A Lost Customer Is Not A Lost Cause

A Lost Customer Is Not A Lost Cause

If you work in customer service in any capacity you should know that whatever your job title or role, you are a VIP. Companies spend a lot of money to get clients in the door and then they turn them over to you to win their hearts and make them happy.

But what happens when everything goes south and they walk away? Is it over forever?

The answer is no.

The truth is, winning back a lost customer can be a rich source of renewed revenue and customer loyalty for your business.

Winning back lost customers is like finding hidden treasure. So, consider this quick read a little treasure map.

1. Why Customer Winback Matters

It’s a fact: You have a higher probability of winning back a lost customer than converting a prospect into a first-time buyer. Here are some numbers to consider:

The chances of selling again to an “active” customer             60–70%

The chances of selling again to lost customers                        20–40%

The chance of making a successful sale to prospects                5–20%

Source: Marketing Metrics

There’s more. Re-establishing a lost customer’s original buying behavior is far easier than you think. But before you learn how to do that well, first take a look at why so many firms miss this huge opportunity.

2. Why Customer Loss Goes Un-Managed

Every single day in many businesses nationwide customers leave in droves. There’s no exit interview, no clear understanding of why they said goodbye and no attempt, ever, to keep them or win them back. Companies let them walk and then go through all of the rigor and trouble of replacing them, with all of the associated costs.

And the cost of customer turnover, like employee turnover, is usually underestimated. A customer can cost as little as $10 or literally millions of dollars to replace, depending on the industry. Yet many companies spend “zero” to get these lost customers back. Those same companies spend big dollars to win new customers when they could and should spend those dollars in in retaining the customers they already have and winning back the ones who walked away.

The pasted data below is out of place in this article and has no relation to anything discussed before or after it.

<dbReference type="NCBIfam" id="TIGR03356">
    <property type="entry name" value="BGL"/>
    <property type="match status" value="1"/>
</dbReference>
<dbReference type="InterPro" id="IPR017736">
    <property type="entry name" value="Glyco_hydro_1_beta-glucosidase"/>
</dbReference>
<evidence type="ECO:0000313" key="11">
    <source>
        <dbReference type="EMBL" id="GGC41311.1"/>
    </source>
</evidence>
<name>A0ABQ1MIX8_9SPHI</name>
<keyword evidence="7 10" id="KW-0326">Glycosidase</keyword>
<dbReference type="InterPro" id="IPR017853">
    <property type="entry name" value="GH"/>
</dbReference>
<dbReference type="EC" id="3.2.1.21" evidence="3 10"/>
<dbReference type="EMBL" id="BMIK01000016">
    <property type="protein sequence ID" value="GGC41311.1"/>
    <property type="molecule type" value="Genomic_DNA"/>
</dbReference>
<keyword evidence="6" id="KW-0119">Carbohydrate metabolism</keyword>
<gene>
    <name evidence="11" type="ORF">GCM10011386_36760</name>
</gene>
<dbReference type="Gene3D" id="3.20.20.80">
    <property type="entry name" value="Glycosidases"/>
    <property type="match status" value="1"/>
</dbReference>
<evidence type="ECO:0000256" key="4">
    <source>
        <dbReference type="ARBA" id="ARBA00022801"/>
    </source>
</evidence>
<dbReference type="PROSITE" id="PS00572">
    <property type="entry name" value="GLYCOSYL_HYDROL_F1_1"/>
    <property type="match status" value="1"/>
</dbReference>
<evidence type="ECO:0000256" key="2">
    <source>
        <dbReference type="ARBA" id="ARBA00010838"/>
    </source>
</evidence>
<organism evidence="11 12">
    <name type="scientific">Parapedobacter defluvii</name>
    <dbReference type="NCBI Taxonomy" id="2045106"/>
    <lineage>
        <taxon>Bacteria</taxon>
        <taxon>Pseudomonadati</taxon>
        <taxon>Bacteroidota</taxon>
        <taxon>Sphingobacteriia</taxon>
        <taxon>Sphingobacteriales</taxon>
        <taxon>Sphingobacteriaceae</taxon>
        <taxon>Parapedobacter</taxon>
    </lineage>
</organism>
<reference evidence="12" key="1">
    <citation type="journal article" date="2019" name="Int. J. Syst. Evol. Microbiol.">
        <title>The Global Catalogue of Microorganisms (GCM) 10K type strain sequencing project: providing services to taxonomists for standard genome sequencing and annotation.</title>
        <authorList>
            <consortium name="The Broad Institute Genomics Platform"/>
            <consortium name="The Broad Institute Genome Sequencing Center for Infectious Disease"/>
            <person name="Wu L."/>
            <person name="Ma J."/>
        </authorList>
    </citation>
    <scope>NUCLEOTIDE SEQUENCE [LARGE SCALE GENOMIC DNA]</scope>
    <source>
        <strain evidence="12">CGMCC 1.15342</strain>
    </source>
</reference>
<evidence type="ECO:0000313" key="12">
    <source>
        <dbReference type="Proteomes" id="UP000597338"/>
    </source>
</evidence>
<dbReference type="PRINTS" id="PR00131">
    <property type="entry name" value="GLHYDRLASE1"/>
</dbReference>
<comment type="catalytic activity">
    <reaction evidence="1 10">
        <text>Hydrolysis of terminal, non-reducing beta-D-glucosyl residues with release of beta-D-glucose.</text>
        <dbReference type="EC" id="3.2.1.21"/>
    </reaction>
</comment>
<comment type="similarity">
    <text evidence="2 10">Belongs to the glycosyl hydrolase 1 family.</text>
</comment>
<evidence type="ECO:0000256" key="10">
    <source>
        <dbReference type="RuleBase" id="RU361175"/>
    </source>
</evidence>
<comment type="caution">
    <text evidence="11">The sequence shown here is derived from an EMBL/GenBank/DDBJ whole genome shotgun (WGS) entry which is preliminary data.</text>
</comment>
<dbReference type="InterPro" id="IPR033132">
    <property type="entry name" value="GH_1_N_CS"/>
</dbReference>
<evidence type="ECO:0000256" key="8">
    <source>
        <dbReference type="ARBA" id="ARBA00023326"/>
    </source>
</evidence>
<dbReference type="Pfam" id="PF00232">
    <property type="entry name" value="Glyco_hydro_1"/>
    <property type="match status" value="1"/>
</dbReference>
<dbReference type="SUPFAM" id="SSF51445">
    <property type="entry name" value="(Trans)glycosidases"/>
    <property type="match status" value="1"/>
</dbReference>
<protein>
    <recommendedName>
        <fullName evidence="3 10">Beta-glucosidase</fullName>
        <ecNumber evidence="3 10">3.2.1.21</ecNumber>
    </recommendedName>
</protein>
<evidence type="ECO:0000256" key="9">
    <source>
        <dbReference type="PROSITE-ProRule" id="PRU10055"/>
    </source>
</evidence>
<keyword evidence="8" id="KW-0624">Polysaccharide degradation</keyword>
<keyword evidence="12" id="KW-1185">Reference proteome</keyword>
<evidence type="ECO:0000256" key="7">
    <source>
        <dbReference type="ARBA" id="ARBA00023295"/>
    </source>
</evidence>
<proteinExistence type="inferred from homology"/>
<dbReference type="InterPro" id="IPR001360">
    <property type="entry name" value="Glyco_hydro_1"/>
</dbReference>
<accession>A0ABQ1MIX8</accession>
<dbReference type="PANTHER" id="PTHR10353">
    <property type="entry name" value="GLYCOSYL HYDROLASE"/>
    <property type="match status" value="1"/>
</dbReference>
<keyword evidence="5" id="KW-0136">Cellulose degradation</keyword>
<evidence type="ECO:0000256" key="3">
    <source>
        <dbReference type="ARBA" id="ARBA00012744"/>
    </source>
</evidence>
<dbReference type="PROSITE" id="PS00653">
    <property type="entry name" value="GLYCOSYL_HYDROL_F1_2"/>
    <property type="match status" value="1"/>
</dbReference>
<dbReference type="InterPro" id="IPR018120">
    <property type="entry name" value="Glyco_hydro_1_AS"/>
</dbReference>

So why do so many firms ignore their lost customers?

The key reason why customer loss goes un-managed is that it isn’t always easy to spot. That means it’s hard to fix, right? Measuring customer loss can be both tricky and misleading. For example, a defection rate of 50% can disguise itself as an 80% retention rate. How could that be?

Think of a college that retains 80% of the students in each class from one year to the next. This sounds pretty healthy doesn’t it?

But, if the college starts with 1,000 freshmen, an 80% retention rate means a sophomore class of 800, a junior class of 640, and a senior class of just 512.

The same analysis can be applied to customer retention rates. Assume in year one that you recruited 100 customers and your annual retention rate averages 80%. By the end of just four years, only 51% of these customers will still remain.

In other words, even if you have a steady and respectable retention level of 80% , the amount of time it takes for one-half of your customer base to be lost is only four years.

There are always noticeable clues that can tell you that your on the brink of losing a customer. Pay attention. Monitor closely. Act swiftly before the relationship sours.

The sooner you realize the customer is about to be lost, the quicker and better you can act to reverse it.

3. Quick Winback Actions

You sometimes have an opportunity to do a quick winback. In many cases, your company’s credibility is in serious question, and that’s they walks away in the first place. To save this customer immediately requires a trusted authority figure with skillful listening skills and the ability to say “we blew it.”

When talking with the customer:

–         Listen carefully to her issues and acknowledge her pain.

–         Be decisive about solutions. Avoid the “I’ll get back to you” scenario.

–         Ask him what he would consider fair.

–         Be generous in your resolution offer.

–         Give her some options.

–         Be equally gracious whether he says yes or no.

4. How to Ask the Lost Customer to Return

Years ago I was the Marketing and Sales Director for an all-suite start-up hotel with locations in Texas. Our competition was fierce. We lost the American Honda account, which represented $40,000 in annual sales for our property near the Dallas/Fort Worth airport. But we won it back, and here’s how.

My ace sales agent Rich Gevertz contacted the decision maker at Honda and asked, “What can we do to win back your business?” The Honda exec outlined the problems that influenced the company’s decision to leave us and told Rich not to call back until each and every one of the problems had been corrected.

Our hotel went to work. From changing transportation procedures and upgrading the amenities we offered, to streamlining billing procedures and creating customized hotel check-in information, we met Honda’s requirements and we won back the business.

Here’s what this customer winback taught me:

1. Start with, “What can we do to win back your business?”

2. Listen closely to what the customer tells you.

3. Meet the customer’s requirements. Communicate the changes you have made. Ask again for the customer’s business.

4. Be patient with the customer. Be open. Remember, some wounds heal slowly.

5. Stay in touch with the lost customer.

6. Make it easy for customers to come back to you. Avoid any “I told you so” conversations or attitudes.

7. When the customer does return, earn his or her business every day!


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